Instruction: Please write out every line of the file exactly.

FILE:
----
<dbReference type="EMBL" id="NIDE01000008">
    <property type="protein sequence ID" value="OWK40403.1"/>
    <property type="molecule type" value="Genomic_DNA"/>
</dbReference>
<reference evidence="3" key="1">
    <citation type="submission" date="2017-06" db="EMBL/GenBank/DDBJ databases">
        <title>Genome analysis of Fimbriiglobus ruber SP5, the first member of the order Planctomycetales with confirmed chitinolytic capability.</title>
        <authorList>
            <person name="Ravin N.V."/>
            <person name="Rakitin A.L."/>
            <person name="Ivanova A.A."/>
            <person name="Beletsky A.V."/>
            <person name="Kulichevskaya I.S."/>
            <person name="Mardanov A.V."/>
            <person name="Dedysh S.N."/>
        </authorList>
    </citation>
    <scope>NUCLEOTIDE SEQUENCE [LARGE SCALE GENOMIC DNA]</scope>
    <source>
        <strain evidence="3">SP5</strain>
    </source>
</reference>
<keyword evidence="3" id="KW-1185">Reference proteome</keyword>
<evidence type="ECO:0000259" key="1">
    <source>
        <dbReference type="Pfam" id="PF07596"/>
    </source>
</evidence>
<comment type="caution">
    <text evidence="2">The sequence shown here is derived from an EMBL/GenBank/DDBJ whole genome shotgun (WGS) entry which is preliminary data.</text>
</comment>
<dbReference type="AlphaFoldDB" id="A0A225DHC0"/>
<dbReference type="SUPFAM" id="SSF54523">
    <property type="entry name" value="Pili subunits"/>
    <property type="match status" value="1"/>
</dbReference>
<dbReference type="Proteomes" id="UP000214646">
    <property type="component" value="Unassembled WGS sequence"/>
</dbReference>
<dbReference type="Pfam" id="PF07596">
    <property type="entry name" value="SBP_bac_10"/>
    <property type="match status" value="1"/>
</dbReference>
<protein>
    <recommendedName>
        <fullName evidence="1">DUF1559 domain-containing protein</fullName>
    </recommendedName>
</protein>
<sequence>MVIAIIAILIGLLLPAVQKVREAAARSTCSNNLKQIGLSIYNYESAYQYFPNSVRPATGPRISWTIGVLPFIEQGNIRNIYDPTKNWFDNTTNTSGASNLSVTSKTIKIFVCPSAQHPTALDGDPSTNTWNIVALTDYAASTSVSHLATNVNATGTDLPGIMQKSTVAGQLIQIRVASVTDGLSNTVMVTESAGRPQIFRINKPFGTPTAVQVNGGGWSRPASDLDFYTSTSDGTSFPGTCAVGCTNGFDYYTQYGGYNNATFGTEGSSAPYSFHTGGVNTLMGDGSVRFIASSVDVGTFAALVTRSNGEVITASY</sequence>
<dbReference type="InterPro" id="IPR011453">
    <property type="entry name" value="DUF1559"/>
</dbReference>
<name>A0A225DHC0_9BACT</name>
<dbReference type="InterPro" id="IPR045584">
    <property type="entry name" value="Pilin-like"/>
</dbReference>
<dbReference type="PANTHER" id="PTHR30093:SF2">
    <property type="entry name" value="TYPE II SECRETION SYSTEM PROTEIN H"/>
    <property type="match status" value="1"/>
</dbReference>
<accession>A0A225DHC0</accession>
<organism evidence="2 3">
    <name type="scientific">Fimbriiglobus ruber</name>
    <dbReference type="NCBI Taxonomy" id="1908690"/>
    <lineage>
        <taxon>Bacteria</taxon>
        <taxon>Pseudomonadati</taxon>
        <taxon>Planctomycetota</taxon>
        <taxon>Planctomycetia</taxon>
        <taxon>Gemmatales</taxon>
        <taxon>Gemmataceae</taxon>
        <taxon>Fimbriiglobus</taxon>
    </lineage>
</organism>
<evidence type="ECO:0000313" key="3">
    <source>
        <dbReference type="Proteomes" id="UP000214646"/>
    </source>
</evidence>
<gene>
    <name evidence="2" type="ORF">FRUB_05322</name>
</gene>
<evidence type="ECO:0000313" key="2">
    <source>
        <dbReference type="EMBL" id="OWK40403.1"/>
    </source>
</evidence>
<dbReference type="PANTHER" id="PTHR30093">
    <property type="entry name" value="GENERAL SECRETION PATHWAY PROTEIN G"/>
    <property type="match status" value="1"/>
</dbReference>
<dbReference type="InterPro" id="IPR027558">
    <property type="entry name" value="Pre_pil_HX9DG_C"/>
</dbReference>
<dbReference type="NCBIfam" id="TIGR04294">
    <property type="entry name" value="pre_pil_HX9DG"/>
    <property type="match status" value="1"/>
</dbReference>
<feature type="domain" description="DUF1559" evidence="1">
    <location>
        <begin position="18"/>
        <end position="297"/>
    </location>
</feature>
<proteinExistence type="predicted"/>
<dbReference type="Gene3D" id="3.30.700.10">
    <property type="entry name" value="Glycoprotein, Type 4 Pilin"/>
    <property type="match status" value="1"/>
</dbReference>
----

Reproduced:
<dbReference type="EMBL" id="NIDE01000008">
    <property type="protein sequence ID" value="OWK40403.1"/>
    <property type="molecule type" value="Genomic_DNA"/>
</dbReference>
<reference evidence="3" key="1">
    <citation type="submission" date="2017-06" db="EMBL/GenBank/DDBJ databases">
        <title>Genome analysis of Fimbriiglobus ruber SP5, the first member of the order Planctomycetales with confirmed chitinolytic capability.</title>
        <authorList>
            <person name="Ravin N.V."/>
            <person name="Rakitin A.L."/>
            <person name="Ivanova A.A."/>
            <person name="Beletsky A.V."/>
            <person name="Kulichevskaya I.S."/>
            <person name="Mardanov A.V."/>
            <person name="Dedysh S.N."/>
        </authorList>
    </citation>
    <scope>NUCLEOTIDE SEQUENCE [LARGE SCALE GENOMIC DNA]</scope>
    <source>
        <strain evidence="3">SP5</strain>
    </source>
</reference>
<keyword evidence="3" id="KW-1185">Reference proteome</keyword>
<evidence type="ECO:0000259" key="1">
    <source>
        <dbReference type="Pfam" id="PF07596"/>
    </source>
</evidence>
<comment type="caution">
    <text evidence="2">The sequence shown here is derived from an EMBL/GenBank/DDBJ whole genome shotgun (WGS) entry which is preliminary data.</text>
</comment>
<dbReference type="AlphaFoldDB" id="A0A225DHC0"/>
<dbReference type="SUPFAM" id="SSF54523">
    <property type="entry name" value="Pili subunits"/>
    <property type="match status" value="1"/>
</dbReference>
<dbReference type="Proteomes" id="UP000214646">
    <property type="component" value="Unassembled WGS sequence"/>
</dbReference>
<dbReference type="Pfam" id="PF07596">
    <property type="entry name" value="SBP_bac_10"/>
    <property type="match status" value="1"/>
</dbReference>
<protein>
    <recommendedName>
        <fullName evidence="1">DUF1559 domain-containing protein</fullName>
    </recommendedName>
</protein>
<sequence>MVIAIIAILIGLLLPAVQKVREAAARSTCSNNLKQIGLSIYNYESAYQYFPNSVRPATGPRISWTIGVLPFIEQGNIRNIYDPTKNWFDNTTNTSGASNLSVTSKTIKIFVCPSAQHPTALDGDPSTNTWNIVALTDYAASTSVSHLATNVNATGTDLPGIMQKSTVAGQLIQIRVASVTDGLSNTVMVTESAGRPQIFRINKPFGTPTAVQVNGGGWSRPASDLDFYTSTSDGTSFPGTCAVGCTNGFDYYTQYGGYNNATFGTEGSSAPYSFHTGGVNTLMGDGSVRFIASSVDVGTFAALVTRSNGEVITASY</sequence>
<dbReference type="InterPro" id="IPR011453">
    <property type="entry name" value="DUF1559"/>
</dbReference>
<name>A0A225DHC0_9BACT</name>
<dbReference type="InterPro" id="IPR045584">
    <property type="entry name" value="Pilin-like"/>
</dbReference>
<dbReference type="PANTHER" id="PTHR30093:SF2">
    <property type="entry name" value="TYPE II SECRETION SYSTEM PROTEIN H"/>
    <property type="match status" value="1"/>
</dbReference>
<accession>A0A225DHC0</accession>
<organism evidence="2 3">
    <name type="scientific">Fimbriiglobus ruber</name>
    <dbReference type="NCBI Taxonomy" id="1908690"/>
    <lineage>
        <taxon>Bacteria</taxon>
        <taxon>Pseudomonadati</taxon>
        <taxon>Planctomycetota</taxon>
        <taxon>Planctomycetia</taxon>
        <taxon>Gemmatales</taxon>
        <taxon>Gemmataceae</taxon>
        <taxon>Fimbriiglobus</taxon>
    </lineage>
</organism>
<evidence type="ECO:0000313" key="3">
    <source>
        <dbReference type="Proteomes" id="UP000214646"/>
    </source>
</evidence>
<gene>
    <name evidence="2" type="ORF">FRUB_05322</name>
</gene>
<evidence type="ECO:0000313" key="2">
    <source>
        <dbReference type="EMBL" id="OWK40403.1"/>
    </source>
</evidence>
<dbReference type="PANTHER" id="PTHR30093">
    <property type="entry name" value="GENERAL SECRETION PATHWAY PROTEIN G"/>
    <property type="match status" value="1"/>
</dbReference>
<dbReference type="InterPro" id="IPR027558">
    <property type="entry name" value="Pre_pil_HX9DG_C"/>
</dbReference>
<dbReference type="NCBIfam" id="TIGR04294">
    <property type="entry name" value="pre_pil_HX9DG"/>
    <property type="match status" value="1"/>
</dbReference>
<feature type="domain" description="DUF1559" evidence="1">
    <location>
        <begin position="18"/>
        <end position="297"/>
    </location>
</feature>
<proteinExistence type="predicted"/>
<dbReference type="Gene3D" id="3.30.700.10">
    <property type="entry name" value="Glycoprotein, Type 4 Pilin"/>
    <property type="match status" value="1"/>
</dbReference>